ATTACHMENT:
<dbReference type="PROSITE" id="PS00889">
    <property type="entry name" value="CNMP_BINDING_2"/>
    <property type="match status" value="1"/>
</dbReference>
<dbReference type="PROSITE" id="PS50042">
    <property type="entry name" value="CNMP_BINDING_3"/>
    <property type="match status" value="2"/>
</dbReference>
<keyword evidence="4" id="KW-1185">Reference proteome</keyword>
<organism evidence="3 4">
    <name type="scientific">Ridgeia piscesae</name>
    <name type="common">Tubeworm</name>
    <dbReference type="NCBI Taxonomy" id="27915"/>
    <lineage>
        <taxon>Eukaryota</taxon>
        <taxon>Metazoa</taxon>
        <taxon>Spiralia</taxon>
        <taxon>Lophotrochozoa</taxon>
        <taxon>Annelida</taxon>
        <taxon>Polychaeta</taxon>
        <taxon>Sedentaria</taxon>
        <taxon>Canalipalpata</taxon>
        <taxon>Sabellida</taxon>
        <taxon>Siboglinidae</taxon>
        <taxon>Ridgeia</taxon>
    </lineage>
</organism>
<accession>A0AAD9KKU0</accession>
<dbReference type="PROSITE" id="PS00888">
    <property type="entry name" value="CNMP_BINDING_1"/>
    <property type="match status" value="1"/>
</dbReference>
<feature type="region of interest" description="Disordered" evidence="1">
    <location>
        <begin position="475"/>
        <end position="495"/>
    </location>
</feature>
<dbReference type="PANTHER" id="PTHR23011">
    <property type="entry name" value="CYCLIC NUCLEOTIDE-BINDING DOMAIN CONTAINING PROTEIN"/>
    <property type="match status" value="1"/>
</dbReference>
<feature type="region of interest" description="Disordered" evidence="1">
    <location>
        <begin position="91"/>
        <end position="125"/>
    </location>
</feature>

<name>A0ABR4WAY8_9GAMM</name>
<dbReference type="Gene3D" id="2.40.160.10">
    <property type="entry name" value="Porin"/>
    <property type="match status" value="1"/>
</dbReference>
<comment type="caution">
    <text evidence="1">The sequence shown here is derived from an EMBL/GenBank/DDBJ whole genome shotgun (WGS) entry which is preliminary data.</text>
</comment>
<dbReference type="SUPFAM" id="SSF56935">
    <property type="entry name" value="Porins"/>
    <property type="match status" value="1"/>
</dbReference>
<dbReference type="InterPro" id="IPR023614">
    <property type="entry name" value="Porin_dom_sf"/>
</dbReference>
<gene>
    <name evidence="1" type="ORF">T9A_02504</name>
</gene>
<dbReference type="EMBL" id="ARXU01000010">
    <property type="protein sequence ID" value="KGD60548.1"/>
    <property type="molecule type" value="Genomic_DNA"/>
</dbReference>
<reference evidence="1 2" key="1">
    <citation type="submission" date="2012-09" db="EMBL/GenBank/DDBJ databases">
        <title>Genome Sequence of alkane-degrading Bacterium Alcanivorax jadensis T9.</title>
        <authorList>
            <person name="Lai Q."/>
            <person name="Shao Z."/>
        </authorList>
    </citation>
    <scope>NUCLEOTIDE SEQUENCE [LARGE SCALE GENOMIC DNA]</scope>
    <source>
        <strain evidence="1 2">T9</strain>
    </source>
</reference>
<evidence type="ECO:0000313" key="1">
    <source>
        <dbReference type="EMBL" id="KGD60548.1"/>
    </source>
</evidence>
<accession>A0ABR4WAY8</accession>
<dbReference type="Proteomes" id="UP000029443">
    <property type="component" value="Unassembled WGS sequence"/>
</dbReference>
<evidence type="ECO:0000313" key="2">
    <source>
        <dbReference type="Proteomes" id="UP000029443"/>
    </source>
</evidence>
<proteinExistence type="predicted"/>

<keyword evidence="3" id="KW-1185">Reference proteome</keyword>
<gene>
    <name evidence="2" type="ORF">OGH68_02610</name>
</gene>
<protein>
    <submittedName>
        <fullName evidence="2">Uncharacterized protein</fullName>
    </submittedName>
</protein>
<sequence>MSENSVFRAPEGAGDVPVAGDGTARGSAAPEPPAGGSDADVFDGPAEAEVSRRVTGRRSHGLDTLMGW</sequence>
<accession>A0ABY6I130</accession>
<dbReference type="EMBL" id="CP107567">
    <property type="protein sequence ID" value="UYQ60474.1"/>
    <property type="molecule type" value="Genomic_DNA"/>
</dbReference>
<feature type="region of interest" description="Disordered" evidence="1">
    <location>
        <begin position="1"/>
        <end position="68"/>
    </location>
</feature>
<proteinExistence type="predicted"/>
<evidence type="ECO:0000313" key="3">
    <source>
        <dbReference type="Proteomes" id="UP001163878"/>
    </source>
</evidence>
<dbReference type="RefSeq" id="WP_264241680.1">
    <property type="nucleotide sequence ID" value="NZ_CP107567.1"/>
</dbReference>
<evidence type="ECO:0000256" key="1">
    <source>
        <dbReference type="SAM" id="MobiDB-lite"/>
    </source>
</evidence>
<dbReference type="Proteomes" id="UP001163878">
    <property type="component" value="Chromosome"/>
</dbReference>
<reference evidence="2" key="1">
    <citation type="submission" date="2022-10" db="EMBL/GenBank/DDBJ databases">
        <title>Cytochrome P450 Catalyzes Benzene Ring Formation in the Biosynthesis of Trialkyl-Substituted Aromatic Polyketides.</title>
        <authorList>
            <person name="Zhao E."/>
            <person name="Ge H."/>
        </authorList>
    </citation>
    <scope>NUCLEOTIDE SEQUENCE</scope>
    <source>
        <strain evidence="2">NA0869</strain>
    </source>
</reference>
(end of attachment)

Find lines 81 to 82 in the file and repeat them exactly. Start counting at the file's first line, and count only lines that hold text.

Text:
        <strain evidence="1 2">T9</strain>
    </source>